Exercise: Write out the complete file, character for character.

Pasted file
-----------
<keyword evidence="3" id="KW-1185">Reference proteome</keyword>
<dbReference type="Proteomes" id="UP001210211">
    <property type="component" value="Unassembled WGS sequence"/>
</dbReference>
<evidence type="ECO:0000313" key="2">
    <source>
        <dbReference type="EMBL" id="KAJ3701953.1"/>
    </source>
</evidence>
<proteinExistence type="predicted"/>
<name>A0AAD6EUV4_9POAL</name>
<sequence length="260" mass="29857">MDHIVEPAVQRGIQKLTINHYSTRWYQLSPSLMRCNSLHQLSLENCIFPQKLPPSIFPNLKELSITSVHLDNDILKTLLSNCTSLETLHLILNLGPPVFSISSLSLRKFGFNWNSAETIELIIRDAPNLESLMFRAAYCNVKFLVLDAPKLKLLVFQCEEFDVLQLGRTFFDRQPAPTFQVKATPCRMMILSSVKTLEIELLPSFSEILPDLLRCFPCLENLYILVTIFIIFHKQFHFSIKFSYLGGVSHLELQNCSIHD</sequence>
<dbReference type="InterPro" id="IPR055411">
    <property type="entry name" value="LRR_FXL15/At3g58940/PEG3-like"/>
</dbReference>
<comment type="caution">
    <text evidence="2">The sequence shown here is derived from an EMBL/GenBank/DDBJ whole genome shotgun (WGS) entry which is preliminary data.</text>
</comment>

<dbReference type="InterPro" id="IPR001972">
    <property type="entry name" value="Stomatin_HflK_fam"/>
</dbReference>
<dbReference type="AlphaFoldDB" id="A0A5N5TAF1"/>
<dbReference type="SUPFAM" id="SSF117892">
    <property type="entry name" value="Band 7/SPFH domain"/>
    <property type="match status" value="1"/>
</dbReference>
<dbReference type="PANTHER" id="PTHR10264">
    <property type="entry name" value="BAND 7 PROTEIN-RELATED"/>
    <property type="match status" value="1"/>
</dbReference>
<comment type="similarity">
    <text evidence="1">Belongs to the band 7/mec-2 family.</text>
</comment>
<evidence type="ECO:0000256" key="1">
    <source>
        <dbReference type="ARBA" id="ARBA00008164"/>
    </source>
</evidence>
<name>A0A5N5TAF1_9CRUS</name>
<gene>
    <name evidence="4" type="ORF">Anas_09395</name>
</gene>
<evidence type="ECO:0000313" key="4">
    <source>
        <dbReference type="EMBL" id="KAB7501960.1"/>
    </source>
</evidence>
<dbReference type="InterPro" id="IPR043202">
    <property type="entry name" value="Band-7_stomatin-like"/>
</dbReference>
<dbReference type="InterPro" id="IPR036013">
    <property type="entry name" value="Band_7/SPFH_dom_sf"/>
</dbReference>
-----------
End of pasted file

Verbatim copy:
<keyword evidence="3" id="KW-1185">Reference proteome</keyword>
<dbReference type="Proteomes" id="UP001210211">
    <property type="component" value="Unassembled WGS sequence"/>
</dbReference>
<evidence type="ECO:0000313" key="2">
    <source>
        <dbReference type="EMBL" id="KAJ3701953.1"/>
    </source>
</evidence>
<proteinExistence type="predicted"/>
<name>A0AAD6EUV4_9POAL</name>
<sequence length="260" mass="29857">MDHIVEPAVQRGIQKLTINHYSTRWYQLSPSLMRCNSLHQLSLENCIFPQKLPPSIFPNLKELSITSVHLDNDILKTLLSNCTSLETLHLILNLGPPVFSISSLSLRKFGFNWNSAETIELIIRDAPNLESLMFRAAYCNVKFLVLDAPKLKLLVFQCEEFDVLQLGRTFFDRQPAPTFQVKATPCRMMILSSVKTLEIELLPSFSEILPDLLRCFPCLENLYILVTIFIIFHKQFHFSIKFSYLGGVSHLELQNCSIHD</sequence>
<dbReference type="InterPro" id="IPR055411">
    <property type="entry name" value="LRR_FXL15/At3g58940/PEG3-like"/>
</dbReference>
<comment type="caution">
    <text evidence="2">The sequence shown here is derived from an EMBL/GenBank/DDBJ whole genome shotgun (WGS) entry which is preliminary data.</text>
</comment>

<dbReference type="InterPro" id="IPR001972">
    <property type="entry name" value="Stomatin_HflK_fam"/>
</dbReference>
<dbReference type="AlphaFoldDB" id="A0A5N5TAF1"/>
<dbReference type="SUPFAM" id="SSF117892">
    <property type="entry name" value="Band 7/SPFH domain"/>
    <property type="match status" value="1"/>
</dbReference>
<dbReference type="PANTHER" id="PTHR10264">
    <property type="entry name" value="BAND 7 PROTEIN-RELATED"/>
    <property type="match status" value="1"/>
</dbReference>
<comment type="similarity">
    <text evidence="1">Belongs to the band 7/mec-2 family.</text>
</comment>
<evidence type="ECO:0000256" key="1">
    <source>
        <dbReference type="ARBA" id="ARBA00008164"/>
    </source>
</evidence>
<name>A0A5N5TAF1_9CRUS</name>
<gene>
    <name evidence="4" type="ORF">Anas_09395</name>
</gene>
<evidence type="ECO:0000313" key="4">
    <source>
        <dbReference type="EMBL" id="KAB7501960.1"/>
    </source>
</evidence>
<dbReference type="InterPro" id="IPR043202">
    <property type="entry name" value="Band-7_stomatin-like"/>
</dbReference>
<dbReference type="InterPro" id="IPR036013">
    <property type="entry name" value="Band_7/SPFH_dom_sf"/>
</dbReference>